I will admit to large amounts of relief that someone else is willing to take on the spay/abort or deal with kittens issue. I found myself totally unable to even ask my vet about spaying her while pregnant, startlingly enough. I know it’s the smart thing to do, I know there’s a million anonymous cats out there and we don’t need to be adding more, but when it came time to ask, I just couldn’t open my mouth and say the words.

On the other hand, because my vets are totally fabulous, Dr. Andi had already written “we can get her in and spay her before her distemper booster if you want” in her case notes. The price of a good vet is more than rubies, seriously, and I’ve been lucky to stumble onto a practice with two of them: Tidewater Trail Animal Hospital, owned by the Doctors Lindamood, Greg and Andi. If you’re in the vicinity of Fredericksburg, Virginia, and need a vet, hie thyself straight to their door and tell them I sent you. There’s a link right over there in the sidebar to their site, in case you lose this post. Ahem.

At any rate. I just couldn’t ask about aborting the kittens. I know all the reasons they should be aborted, but it was just like when the vet tech asked me that morning what I wanted to do with the kitty if she turned out to be FIV or FeLV positive, and I blurted out “Keep her alive, of course, I’ll find a way to deal with it.” And if she’d turned out to be positive, I would have, even though that would have meant pimping her heavily to find her an only-cat home, a task which can be quite difficult.

But I couldn’t tell them to put her down categorically, just like I couldn’t ask about aborting the kitten(s). These are little lives I’m snatching from the chaos, each individual kitty placed in an indoor home one who isn’t going to live the short, brutal life of the feral cat. It’s like the turtles I move off the road[1], on a slightly larger and hairier scale.


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They always know where to come…

What’s this?
It's a very small, very stripey, very spotty tabby cat crouching in my front yard and looking at me expectantly, that's what it is.

Guess where she is now?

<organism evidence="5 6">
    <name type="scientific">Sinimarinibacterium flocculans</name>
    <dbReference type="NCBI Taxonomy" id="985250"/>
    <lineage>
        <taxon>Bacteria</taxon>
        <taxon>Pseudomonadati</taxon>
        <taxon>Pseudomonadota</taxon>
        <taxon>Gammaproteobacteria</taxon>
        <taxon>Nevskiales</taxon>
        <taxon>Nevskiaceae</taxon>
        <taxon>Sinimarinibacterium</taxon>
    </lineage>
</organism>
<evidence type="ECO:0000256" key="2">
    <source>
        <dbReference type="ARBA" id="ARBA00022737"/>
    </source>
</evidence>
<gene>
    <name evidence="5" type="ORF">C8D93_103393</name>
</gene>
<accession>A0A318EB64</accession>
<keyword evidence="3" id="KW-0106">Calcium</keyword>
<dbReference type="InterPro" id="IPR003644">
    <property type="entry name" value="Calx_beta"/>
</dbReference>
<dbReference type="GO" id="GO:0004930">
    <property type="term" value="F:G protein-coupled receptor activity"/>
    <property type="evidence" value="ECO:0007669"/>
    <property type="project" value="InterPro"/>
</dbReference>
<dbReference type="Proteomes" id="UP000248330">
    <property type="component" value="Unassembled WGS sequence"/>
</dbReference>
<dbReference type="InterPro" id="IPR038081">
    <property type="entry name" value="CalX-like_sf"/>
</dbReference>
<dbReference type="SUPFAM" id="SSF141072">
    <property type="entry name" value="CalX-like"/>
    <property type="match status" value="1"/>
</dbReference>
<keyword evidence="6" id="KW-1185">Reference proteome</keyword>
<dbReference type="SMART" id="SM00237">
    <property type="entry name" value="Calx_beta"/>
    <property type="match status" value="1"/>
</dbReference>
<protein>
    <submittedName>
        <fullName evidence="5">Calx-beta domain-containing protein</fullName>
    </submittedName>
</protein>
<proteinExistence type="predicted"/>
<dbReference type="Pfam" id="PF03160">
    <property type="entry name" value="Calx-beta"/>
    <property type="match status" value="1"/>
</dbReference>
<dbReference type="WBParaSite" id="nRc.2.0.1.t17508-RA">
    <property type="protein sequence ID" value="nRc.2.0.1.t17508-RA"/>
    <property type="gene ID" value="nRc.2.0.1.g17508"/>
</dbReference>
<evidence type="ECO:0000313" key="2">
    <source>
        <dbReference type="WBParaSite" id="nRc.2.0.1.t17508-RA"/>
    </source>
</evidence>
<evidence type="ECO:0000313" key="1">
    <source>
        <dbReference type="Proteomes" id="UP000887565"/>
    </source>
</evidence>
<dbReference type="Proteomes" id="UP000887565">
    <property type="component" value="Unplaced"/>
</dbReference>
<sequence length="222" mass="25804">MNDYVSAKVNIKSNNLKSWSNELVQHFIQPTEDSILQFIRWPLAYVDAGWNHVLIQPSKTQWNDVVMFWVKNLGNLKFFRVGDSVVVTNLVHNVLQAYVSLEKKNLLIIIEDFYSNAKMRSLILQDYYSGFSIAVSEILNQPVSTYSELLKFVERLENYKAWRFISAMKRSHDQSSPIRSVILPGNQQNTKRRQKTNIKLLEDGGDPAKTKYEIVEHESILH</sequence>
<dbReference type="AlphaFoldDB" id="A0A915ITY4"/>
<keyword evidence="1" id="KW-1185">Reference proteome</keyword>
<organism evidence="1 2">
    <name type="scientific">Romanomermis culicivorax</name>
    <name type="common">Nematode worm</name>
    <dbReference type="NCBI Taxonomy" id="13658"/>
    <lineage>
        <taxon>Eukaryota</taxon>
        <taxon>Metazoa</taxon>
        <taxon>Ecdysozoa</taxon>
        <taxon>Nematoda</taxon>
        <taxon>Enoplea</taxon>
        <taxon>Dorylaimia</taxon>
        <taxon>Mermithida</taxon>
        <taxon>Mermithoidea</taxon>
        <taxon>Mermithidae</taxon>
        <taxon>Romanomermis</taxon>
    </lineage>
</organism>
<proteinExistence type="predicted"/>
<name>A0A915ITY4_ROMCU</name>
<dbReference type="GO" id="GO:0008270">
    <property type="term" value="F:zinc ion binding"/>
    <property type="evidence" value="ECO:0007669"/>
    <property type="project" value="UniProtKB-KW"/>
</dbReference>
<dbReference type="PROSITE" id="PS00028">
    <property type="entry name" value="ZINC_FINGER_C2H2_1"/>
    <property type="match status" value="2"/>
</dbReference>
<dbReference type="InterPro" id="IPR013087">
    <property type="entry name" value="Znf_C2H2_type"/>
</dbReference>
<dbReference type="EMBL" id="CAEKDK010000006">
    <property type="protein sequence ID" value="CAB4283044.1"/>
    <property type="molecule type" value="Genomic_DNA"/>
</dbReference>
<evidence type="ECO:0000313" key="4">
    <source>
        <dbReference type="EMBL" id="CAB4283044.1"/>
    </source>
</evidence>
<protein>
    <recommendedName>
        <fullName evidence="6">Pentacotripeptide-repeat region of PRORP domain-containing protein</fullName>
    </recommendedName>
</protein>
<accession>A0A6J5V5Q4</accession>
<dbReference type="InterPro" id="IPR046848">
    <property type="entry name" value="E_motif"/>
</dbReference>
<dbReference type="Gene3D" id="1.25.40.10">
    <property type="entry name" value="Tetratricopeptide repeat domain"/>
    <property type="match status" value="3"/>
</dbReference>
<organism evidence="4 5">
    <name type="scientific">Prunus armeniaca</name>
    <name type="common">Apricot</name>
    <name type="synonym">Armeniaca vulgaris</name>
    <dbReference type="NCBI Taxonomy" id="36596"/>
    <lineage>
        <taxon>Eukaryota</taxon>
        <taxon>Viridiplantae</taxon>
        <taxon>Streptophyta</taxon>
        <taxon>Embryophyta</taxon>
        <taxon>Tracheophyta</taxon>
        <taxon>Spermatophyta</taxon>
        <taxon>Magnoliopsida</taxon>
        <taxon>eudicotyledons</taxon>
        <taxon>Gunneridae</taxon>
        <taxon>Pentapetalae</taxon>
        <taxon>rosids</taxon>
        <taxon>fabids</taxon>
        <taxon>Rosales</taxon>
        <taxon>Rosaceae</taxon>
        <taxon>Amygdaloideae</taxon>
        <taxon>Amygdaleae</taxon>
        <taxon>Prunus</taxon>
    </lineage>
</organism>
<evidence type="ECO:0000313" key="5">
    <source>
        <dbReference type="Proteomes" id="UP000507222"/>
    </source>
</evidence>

She's in my bathroom, that's where she is.  Photo is of her head, turned three-quarters profile to the camera.  There are books in the background.

At any rate, I have a feeler out on her already. She is NOT HAPPY about dogs. Like, I brought a carrier on the porch and stuck her in it rather than risk my life trying to bring her in bare-handed. If the feeler doesn’t turn out, then I will do a proper kitty-pimpin post on her, but it is not yet time to call out the Emergency Kitten Network.

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A pile of puppies!

My friend C (Zille’s breeder!) came over yesterday, bringing with her a PILE OF PUPPIES. I am not kidding, check it:
A pile of 8 week old German Shedder puppies rests on a laminate floor.  Their right ears are green from recent tattooing.  There are four sables and two bicolors (black and tan), and this is seriously dangerous levels of cute, people.

That is the only puppy picture I am posting, as I do not wish to steal her puppy picture thunder. It is possible that she got pics with Tink in the same frame as puppies, but Tink was not about to hang out with puppies and play the auntie. She was relatively calm about puppies in the yard, although she did work herself up to frothing at the mouth, but she found puppies in the house unspeakably disturbing and was confined to the bedroom after she cornered one under my desk to bark at it. Beowulf was much the same, although rather than stare at puppies and froth at the mouth he nobly pretended that puppies did not exist, with random expressions of horror when they came galumphing toward him.

He did, however, flirt with Nike (who is 12ish and adorable), who came with, and Nike flirted back and was all “yeah, I still got it, the boydogs half my age want me!”

Anyway, puppy ears are green because part of the reason they came to visit (aside from the random socialization of visiting a strange place and new adult dogs who look radically different from the other adult dogs they have met) was to get their ears tattooed. So now the little boogers have things like “BORN TO FETCH” in their right ears for ID purposes[1]. And at this age they were over it within 3 seconds of getting it done. In fact, they all learned quite quickly that the puppy scream when the stamp was done meant that cookies would be forthcoming, so the mercenary little buggers were just WAITING for their siblings to cry out in pain. They’re so adorable.

The Feline Horde was mostly absent. Braxton took one look at puppies and disappeared himself. Aida made one foray towards the living room, saw them, and disappeared. Roo on the other hand hovered around the edges whining about being hungry and giving puppies really, really dirty looks. The black and tan girl with eyebrows was brave and confident and followed him around and even barked at him…as long as he wasn’t looking at her. The minute he gave her the Evil Eye, she would back off to a safe distance or the comfort of the puppy pile. It was six different kinds of hilarious.